Prolonged stress can make it more difficult for individuals to approach their daily activities with energy, positivity, and focus. Once enjoyable hobbies may temporarily lose their appeal, and household responsibilities can become more cognitively taxing than usual.
Over a year and a half into the pandemic, chronic workplace- or employment-related stress has become especially prevalent. Many individuals are struggling with job loss or decreased job security. Those who have kept their jobs are grappling with dwindling work-life balance as remote work continues to blur the once clear line between the times when employees are expected to be productive and when the workday is over.
As a result, an unusually high number of employees are experiencing what is known as “occupational burnout,” which, according to the World Health Organization (WHO) is characterized by “by feelings of energy depletion or exhaustion, increased mental distance from one’s job, or feelings of negativism or cynicism related to one's job, and reduced professional efficacy.” In Indeed’s recent study on workplace burnout, 52% of respondents reported feeling burned out and 67% claimed that the feeling has worsened over the past year.
As stewards of employee wellness, engagement, and productivity, employers must closely monitor and actively combat the presence of burnout in their organizations. To do so effectively, employers should start by understanding occupational burnout’s common causes. These are discussed in detail below.
In their article Understanding The Burnout Experience: Recent Research And Its Implications For Psychiatry, Christina Maslach and Michael Leiter identify six key factors that contribute to workplace burnout. These include:
With the common factors associated with burnout in mind, employers can begin to address any potential burnout in their organizations. First, they must determine how prevalent burnout is in their company. One of the best ways to accomplish this is through anonymous surveys that assess the degree to which workers feel that the above-mentioned risk factors are present in their jobs.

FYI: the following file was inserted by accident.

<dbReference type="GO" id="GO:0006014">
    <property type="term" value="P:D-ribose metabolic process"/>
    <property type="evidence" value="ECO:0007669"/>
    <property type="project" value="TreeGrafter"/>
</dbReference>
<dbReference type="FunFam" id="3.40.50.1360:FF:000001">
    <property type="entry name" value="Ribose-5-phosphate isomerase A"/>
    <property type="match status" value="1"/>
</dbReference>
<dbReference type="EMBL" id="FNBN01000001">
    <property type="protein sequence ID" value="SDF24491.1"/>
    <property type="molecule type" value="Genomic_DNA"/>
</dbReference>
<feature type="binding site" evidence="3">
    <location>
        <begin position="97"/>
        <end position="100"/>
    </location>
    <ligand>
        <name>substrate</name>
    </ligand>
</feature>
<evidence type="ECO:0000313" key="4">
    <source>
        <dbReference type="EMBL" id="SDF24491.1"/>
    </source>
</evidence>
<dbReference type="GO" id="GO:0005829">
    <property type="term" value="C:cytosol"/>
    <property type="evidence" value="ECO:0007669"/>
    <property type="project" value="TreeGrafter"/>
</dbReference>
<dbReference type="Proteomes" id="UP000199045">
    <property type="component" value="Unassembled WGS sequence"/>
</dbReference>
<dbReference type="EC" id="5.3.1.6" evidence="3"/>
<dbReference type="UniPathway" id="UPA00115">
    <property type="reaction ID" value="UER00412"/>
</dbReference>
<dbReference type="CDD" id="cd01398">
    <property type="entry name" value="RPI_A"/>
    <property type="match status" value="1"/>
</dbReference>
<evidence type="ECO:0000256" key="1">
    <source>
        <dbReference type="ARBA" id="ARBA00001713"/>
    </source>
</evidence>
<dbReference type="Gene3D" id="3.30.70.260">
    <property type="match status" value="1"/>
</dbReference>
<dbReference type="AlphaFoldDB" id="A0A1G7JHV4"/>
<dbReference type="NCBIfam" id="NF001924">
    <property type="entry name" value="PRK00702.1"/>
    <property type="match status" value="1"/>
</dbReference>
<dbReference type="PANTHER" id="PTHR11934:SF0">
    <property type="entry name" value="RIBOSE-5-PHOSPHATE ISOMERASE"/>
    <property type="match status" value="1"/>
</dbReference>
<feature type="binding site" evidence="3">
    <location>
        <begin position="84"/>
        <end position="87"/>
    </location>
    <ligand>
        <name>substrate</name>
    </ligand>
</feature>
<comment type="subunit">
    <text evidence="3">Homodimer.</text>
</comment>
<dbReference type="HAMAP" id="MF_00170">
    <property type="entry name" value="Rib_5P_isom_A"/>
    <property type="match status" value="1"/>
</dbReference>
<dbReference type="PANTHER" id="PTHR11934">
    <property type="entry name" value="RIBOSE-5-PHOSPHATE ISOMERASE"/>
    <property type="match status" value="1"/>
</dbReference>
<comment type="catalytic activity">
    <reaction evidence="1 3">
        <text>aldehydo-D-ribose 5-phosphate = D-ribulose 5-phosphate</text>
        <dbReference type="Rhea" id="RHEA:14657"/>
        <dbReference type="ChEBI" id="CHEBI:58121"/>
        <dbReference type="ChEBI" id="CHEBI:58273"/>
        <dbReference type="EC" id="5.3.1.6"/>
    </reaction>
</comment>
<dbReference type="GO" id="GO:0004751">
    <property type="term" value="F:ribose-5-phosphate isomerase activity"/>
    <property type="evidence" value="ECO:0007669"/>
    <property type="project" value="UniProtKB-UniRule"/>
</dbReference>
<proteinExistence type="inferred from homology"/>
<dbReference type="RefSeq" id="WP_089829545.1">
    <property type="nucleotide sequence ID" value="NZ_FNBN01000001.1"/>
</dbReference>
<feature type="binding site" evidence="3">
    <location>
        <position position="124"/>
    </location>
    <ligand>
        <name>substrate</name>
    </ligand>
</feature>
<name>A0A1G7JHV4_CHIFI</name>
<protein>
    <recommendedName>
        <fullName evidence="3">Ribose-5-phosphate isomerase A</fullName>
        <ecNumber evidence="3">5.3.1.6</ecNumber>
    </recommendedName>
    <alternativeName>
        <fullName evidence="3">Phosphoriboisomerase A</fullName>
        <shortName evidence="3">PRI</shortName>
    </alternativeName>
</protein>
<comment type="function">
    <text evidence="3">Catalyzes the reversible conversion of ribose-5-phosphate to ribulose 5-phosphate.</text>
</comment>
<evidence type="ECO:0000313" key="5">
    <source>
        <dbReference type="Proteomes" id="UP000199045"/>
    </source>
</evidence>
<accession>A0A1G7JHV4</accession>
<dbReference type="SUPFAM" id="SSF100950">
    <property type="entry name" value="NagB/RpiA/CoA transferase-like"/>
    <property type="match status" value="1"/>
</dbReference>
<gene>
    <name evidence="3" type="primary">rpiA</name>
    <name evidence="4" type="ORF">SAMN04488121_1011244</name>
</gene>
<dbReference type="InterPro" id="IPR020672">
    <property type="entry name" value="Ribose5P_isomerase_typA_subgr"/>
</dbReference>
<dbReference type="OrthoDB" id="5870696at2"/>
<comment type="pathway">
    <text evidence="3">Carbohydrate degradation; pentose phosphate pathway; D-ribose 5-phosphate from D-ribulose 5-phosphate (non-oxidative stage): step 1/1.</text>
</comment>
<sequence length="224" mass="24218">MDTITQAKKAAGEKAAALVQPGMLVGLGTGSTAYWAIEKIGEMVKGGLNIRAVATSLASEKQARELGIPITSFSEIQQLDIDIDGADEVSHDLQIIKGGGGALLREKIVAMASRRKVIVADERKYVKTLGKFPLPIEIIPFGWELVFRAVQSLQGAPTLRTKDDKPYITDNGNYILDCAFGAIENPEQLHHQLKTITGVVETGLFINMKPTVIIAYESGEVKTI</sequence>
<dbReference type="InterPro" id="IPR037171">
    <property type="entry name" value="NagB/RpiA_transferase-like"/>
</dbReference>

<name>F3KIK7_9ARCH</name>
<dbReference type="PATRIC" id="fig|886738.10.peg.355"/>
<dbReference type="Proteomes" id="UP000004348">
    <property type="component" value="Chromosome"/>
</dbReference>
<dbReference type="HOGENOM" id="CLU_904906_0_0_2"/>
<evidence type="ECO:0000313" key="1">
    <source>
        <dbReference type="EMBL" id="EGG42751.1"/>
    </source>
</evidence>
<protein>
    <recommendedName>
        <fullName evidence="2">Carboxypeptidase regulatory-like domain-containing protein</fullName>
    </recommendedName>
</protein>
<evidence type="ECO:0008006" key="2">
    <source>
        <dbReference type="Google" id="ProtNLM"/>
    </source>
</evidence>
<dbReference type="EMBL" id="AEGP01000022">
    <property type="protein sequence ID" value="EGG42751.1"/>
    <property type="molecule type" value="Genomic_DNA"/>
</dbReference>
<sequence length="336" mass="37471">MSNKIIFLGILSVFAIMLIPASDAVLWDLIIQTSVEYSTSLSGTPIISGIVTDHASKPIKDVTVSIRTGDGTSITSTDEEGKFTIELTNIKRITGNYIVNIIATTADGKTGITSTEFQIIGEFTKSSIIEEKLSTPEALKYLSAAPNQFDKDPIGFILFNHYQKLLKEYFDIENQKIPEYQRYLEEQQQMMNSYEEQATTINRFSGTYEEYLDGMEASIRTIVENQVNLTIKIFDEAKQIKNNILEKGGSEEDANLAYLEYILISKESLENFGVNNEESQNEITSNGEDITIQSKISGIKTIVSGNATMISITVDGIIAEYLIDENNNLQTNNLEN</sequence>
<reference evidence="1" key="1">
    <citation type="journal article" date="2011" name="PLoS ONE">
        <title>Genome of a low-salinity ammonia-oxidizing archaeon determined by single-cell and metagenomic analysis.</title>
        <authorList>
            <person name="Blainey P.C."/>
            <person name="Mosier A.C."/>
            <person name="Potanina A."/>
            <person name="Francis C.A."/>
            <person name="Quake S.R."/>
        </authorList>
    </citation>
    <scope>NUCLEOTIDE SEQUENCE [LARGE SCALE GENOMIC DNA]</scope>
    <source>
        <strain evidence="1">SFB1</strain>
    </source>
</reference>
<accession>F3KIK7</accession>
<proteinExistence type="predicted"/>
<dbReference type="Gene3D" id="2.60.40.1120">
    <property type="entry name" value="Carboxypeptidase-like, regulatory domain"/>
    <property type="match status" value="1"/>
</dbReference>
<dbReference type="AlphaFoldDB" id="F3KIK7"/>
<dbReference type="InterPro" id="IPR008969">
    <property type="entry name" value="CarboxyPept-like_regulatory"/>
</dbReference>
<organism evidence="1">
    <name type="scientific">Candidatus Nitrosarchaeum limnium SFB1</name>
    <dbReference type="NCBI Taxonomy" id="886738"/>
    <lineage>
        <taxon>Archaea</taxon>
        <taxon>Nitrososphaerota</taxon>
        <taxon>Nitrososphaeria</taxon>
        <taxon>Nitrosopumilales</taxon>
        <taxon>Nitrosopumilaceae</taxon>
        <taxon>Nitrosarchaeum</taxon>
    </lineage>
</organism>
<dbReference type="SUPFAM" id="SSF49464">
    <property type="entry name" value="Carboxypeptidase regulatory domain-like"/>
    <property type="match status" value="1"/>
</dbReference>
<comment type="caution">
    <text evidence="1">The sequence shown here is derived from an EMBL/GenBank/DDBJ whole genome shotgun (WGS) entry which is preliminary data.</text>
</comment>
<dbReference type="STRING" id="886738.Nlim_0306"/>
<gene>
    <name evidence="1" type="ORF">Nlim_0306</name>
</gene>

With workers’ responses in hand, employers can engage in prevention and treatment. Darcy Gruttadaro, the director of the American Psychiatric Association Foundation’s Center for Workplace Mental Health, notes in her interview with ABC news that change begins with leadership as their actions set the tone and expectations for everyone else in the organization. When it comes to combatting excessive workloads or long work hours, Gruttardo suggests that leaders demonstrate good behavior by “not sending emails very late at night” and “not sending weekend emails all the time." This will help employees feel more comfortable clocking out at “normal” times.
Employers can address other issues by modeling good behavior and fixing the problems more directly. Workers who feel that they are not being adequately rewarded can be swiftly assuaged with praise during weekly meetings or even a raise. Similarly, leaders can respond to a perceived lack of control by trusting their employees with the levels of control they are asking for.
While burnout is becoming more prevalent and presents significant problems for productivity, engagement, and workplace loyalty, leaders have the tools to address it. By surveying their workforces to assess the problem, employers can zero in on the causes of burnout in their organizations. With a focus on these issues, leaders can combat them by adhering to anti-burnout norms (e.g., not overloading themselves with work) and by directly intervening to nullify other sources of stress (e.g., a lack of rewards of unfair treatment).
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